2019 will be the year the ad tech ecosystem solves its identity crisis
A unified ID solution is solvable but the catch is that we all have to work together. Here's how we can do it.
The advertising technology ecosystem can be incredibly complex, but I predict that in 2019 we will (finally) make it easier to put audience data to work, at scale.
Let me take you back in time to explain why this is such a big deal.
Before the dollar was established as the currency of the United States, the monetary situation in America was a mess. British pounds were commonplace. So were Spanish dollars. And each colony in the Revolutionary era had its own thing going – New York pounds were not to be confused with Pennsylvania pounds, nor South Carolina shillings for Massachusetts shillings.
This sort of friction in a marketplace makes it harder to transact. And, centuries later, the digital advertising industry is facing a similar challenge in the form of inconsistency across cookie IDs.
If you’re a giant, consumer-facing walled garden, life is good. You get to assign an anonymized ID to every consumer whenever they visit your search engine or social network. But if you’re a tech company that doesn’t operate a dominant consumer site, you end up in a situation similar to the currency mess described above.
When a consumer goes to a publisher’s site for the first time, it kicks off an incredibly inefficient process – one akin to trying to spend Pennsylvania pounds in South Carolina in 1791. Sell-side players assign an ID, buy-side players assign an ID, data companies assign an ID, etc. And later on, we all try to link those IDs together, storing “match tables,” so we all know what equals what. Exciting right?
One important point is that no actual data is exchanged in this process. The IDs that we pass and link together are completely random numbers, meaningless in a vacuum. All companies involved in the chain engage simply to exchange currencies – “I got ID123 on this user, what did you get? ID456? Great.” The seller doesn’t tell the DSP that the user is a soccer fan who streams a lot of games online. The DSP doesn’t tell anyone that the user is shopping for a new car. Both of those data points remain proprietary to their respective owners.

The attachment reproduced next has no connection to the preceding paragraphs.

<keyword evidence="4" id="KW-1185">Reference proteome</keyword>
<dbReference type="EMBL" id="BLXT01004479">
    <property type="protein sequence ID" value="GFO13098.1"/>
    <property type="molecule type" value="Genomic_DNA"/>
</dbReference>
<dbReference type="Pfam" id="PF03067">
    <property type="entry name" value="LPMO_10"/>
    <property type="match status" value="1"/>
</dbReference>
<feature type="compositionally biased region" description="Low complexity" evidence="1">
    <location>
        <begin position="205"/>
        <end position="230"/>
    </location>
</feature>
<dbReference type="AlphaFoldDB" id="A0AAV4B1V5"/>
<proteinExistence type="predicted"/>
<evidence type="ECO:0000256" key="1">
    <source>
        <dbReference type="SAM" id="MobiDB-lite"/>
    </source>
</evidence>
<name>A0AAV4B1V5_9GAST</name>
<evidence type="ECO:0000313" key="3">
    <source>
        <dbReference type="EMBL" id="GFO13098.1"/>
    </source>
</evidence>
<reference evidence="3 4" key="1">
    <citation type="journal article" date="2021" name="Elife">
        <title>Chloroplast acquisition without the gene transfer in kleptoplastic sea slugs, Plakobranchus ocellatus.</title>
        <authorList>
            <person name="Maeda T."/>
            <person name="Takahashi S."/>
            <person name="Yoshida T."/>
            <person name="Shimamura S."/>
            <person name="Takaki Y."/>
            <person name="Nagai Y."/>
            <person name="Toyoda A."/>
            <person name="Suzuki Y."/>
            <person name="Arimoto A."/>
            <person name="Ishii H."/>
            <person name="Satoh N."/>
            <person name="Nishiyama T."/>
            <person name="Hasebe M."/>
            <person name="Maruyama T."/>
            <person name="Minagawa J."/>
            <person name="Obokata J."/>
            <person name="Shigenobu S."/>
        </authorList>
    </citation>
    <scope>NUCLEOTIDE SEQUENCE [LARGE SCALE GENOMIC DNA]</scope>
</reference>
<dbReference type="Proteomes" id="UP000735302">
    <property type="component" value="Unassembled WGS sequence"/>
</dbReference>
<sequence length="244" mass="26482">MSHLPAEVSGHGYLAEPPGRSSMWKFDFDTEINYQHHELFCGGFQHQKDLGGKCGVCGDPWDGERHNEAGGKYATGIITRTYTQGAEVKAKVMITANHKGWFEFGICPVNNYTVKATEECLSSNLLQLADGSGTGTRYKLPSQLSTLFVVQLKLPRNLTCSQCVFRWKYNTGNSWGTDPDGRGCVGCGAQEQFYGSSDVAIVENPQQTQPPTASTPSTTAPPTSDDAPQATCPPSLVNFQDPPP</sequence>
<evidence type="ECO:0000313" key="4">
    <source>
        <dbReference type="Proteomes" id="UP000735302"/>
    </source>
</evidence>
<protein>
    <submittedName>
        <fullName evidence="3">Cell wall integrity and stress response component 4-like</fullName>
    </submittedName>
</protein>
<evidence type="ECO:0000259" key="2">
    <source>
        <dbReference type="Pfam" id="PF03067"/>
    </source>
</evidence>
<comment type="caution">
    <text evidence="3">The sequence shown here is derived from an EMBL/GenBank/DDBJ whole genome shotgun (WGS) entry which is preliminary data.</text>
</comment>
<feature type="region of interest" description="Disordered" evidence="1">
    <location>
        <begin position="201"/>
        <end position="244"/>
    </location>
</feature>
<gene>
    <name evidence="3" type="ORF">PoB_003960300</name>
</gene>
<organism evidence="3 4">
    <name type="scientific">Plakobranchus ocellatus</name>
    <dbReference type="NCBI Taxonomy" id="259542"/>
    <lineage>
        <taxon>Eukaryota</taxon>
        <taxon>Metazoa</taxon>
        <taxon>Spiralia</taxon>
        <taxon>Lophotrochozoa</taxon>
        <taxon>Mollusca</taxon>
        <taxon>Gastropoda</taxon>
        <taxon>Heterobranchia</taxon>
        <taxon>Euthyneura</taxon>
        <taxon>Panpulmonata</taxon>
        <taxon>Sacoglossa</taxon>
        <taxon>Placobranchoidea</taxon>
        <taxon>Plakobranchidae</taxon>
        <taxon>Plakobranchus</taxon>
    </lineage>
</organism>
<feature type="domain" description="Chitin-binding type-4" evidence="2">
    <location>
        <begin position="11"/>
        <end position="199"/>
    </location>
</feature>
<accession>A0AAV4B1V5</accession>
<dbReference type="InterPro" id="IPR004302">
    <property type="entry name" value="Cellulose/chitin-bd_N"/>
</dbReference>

But as the ad tech industry has expanded, there are too many currencies and too many links that need to take place. This leads to inefficiency. And while there is a hard cost to link all of these currencies together in the form of processing costs and server capacity, the real “cost” paid by marketers and publishers arrives in the form of lower match rates.
Why does that matter? A simple example: a marketer wants to reengage 1 million website visitors via digital ads. Today, the marketer ‘matches’ those users with their DMP, the DMP matches those users with the DSP(s), and the DSP matches those users with the SSP(s). If everyone in the chain has 80 percent match rates (meaning they transact on the same identifier 80 percent of the time – far above the industry average), 1 million potential customers become roughly 500,000 actionable IDs.
In other words, the inefficiency in the system cuts the marketer’s addressable audience in half, and that’s on a good day. So, in a world where publishers have to exchange cookie IDs with hundreds of companies and match rates tend to be far lower than 80 percent, this is a major problem. A ton of time, energy and money is spent to collect audience data and put it to work, and half of that work is wasted.
The good news is that this is possibly the most solvable and impactful problem in the ad tech ecosystem today. The only catch is…we all just have to work together on it.
A unified ID solution in 2019
Here is a modest proposal for our industry: Let’s create a common currency for anonymous cookie IDs. The combined scale of the entire internet far exceeds that of any single company, even a giant walled garden. But it only works if the largest industry players come together and partner on the solution. And it shouldn’t be a single currency to rule them all. Rather, the industry should rally around a few common IDs that remain interoperable with each other.
And that’s precisely our pledge with our unified ID solution: to offer any industry players who want access – competitors included – to our cookie footprint…for free. The fact is that the walled gardens currently have an advantage over the rest of the digital advertising ecosystem. But that advantage is surmountable. And a scaled universal identifier, free and available to all industry players outside the walled gardens, is a game changer.
Opinions expressed in this article are those of the guest author and not necessarily MarTech. Staff authors are listed here.